I’m restless. I have not been able to sleep in a while. My beautiful Sri Lanka, the place that I have lived and loved and adored for as long as I remember, is dying. And there’s nothing I can do about it.
My beautiful Sri Lanka. The place that I have wanted to visit over and over again in my dreams, the name that calls out to me no matter where I am on this earth, the land that I and 20 million other people call home, is rotting away.
It shatters me, and kills me inside to see my children being destroyed like this. It burns from within that my women are torn apart like this. My mothers and fathers are on the streets screaming and batting their chests and tearing their hair out for justice for crimes too putrid and beyond the grasping of a sane mind. My brothers are hurt and silenced. My sisters are soulless, voiceless and hopeless. My daughters are aching over after night duty at the slaughter house and my sons are walking corpses sold out in the flesh market.
My beautiful Sri Lanka is unravelling. She is breaking at the seams and falling apart, and I am merely watching.
Pictures of that sunny Saturday morning blink and make noise inside my mind like those ancient film screening equipment. The ones that spit out the ‘putter putter’ noise of a film reel rolling into place. I’m on the beach. The waves gently wash over the worn out, hungover coast after a wild Friday night. The sky is soothing, and towards the right of the horizon, I see a man. A faceless stranger. He is with a boy. The boy is about 13 years, skinny for his height, lanky and he is shirtless. They are holding hands and walking on the beach to my right. I watch this unlikely pair (out of curiosity or maybe I was meant to see this ) because something tells me that they are not related, the man is not his father and the boy is not his son. The man takes his shirt off, and hangs it over his shoulder. And gently puts his arm around the boy’s waist and pulls him close, the way my lovers do sometimes, and continues treading the edge of the sea.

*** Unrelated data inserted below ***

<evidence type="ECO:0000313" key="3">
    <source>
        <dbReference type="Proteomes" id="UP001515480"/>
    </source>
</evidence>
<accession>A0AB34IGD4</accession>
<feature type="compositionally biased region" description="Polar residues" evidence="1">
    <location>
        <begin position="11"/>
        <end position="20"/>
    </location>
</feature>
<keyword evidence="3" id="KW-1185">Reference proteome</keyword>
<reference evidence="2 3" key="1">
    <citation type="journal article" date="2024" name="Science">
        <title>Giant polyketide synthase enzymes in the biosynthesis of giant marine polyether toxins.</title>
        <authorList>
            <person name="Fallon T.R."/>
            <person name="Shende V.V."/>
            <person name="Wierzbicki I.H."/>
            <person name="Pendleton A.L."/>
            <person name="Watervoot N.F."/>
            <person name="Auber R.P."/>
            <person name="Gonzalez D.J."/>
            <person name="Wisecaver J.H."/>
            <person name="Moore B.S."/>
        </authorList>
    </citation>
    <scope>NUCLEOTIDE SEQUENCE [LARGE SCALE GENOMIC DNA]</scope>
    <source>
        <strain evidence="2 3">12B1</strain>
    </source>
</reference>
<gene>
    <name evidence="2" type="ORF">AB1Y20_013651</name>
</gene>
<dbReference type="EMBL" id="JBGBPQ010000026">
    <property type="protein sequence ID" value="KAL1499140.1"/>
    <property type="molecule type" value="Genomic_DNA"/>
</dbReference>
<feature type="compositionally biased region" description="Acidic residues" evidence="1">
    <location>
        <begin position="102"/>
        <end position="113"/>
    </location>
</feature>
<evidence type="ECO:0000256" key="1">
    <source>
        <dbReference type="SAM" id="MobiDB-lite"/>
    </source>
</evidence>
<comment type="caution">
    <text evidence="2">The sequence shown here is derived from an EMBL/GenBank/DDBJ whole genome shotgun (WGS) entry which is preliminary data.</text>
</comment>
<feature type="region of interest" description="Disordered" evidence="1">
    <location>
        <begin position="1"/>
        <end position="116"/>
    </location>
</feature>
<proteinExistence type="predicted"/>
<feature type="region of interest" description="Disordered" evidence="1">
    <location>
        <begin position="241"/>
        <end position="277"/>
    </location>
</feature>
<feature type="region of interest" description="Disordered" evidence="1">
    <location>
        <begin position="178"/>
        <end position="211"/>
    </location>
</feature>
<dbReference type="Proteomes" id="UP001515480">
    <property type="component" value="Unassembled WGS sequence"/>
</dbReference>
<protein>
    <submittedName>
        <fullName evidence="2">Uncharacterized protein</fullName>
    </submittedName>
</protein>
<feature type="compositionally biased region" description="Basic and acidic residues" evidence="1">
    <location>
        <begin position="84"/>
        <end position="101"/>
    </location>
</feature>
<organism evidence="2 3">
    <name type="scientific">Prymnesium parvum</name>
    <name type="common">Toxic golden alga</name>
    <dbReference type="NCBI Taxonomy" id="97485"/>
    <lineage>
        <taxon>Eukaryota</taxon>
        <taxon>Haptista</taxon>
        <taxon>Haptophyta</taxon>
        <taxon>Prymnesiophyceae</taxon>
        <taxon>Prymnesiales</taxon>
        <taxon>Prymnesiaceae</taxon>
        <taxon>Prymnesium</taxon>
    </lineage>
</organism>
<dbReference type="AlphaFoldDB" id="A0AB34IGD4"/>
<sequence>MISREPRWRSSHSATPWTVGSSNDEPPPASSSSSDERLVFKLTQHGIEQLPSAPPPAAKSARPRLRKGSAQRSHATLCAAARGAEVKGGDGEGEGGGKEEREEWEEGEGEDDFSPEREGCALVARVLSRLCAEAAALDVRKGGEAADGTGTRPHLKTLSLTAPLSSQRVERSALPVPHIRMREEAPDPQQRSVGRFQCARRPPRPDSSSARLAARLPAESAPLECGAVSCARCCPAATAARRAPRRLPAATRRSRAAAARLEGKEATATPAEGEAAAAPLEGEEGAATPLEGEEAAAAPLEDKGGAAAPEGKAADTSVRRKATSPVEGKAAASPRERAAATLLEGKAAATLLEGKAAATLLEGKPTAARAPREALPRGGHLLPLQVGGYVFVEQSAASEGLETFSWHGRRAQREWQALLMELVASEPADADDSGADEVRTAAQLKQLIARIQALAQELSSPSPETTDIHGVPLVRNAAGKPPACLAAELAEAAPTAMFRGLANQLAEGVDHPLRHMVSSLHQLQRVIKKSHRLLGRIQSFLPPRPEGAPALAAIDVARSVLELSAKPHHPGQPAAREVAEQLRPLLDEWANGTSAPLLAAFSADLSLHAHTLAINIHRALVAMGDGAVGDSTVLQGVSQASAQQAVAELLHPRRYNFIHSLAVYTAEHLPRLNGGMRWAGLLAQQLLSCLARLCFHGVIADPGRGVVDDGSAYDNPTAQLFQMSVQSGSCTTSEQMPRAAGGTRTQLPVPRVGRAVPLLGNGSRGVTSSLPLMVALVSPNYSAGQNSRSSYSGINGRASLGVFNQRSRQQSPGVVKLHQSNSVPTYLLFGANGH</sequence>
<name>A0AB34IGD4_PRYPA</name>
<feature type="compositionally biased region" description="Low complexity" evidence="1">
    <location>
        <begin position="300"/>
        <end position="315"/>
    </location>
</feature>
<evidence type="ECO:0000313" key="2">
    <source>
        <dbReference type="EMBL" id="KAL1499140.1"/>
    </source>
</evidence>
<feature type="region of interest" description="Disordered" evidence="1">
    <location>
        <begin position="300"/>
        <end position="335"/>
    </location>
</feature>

My heart sinks. It clenches and releases a wave of emotions that crawl through my veins, under my skin and I am disgusted. I want to rush at the man and kick him with my feet. I want to rub sand on his eyes. I want to take pictures and take it to the Mount Lavinia Police. I-
My heart is breaking but I am only watching.
I’m as guilty as the monster infront of me.
I am walking on the road after work. I see a woman and a little girl aged maybe 12, the woman strutting to and fro on side of the road. It is not her I notice, it is the girl. She has two braids falling down either shoulder, and she is wearing a denim skirt. She sits, stands up, runs near a shop and taps on the glass of the nearby kottu stand, the same way I sometimes tap on a fishing bowl to make the fishes notice me. The woman when I now look at her, is wearing heavy make-up and a skinny, and is shuffling her feet impatiently as though she was waiting for something. Or someone.
I sicken me. I come home and stick my finger down my throat and retch in the hope that the I am cleansed of what I saw. No – what I watched and did nothing to stop.
I had thought I was living in paradise. My travels within the island were my proof. Beautiful beaches, lengthy walks in the jungle, warm people and food worth dying for.
But I am living a lie, and this is hell on earth.
Veiled behind our beauty, we camouflage our flaws. The parents of these children encourage it, their neighbours overlook it, our law selectively avoids it and you and I look away. The media pulls a fraction of it out, occasionally when someone gets killed, and after the hype fades we hear nothing of it. What about the ones that don’t get noticed?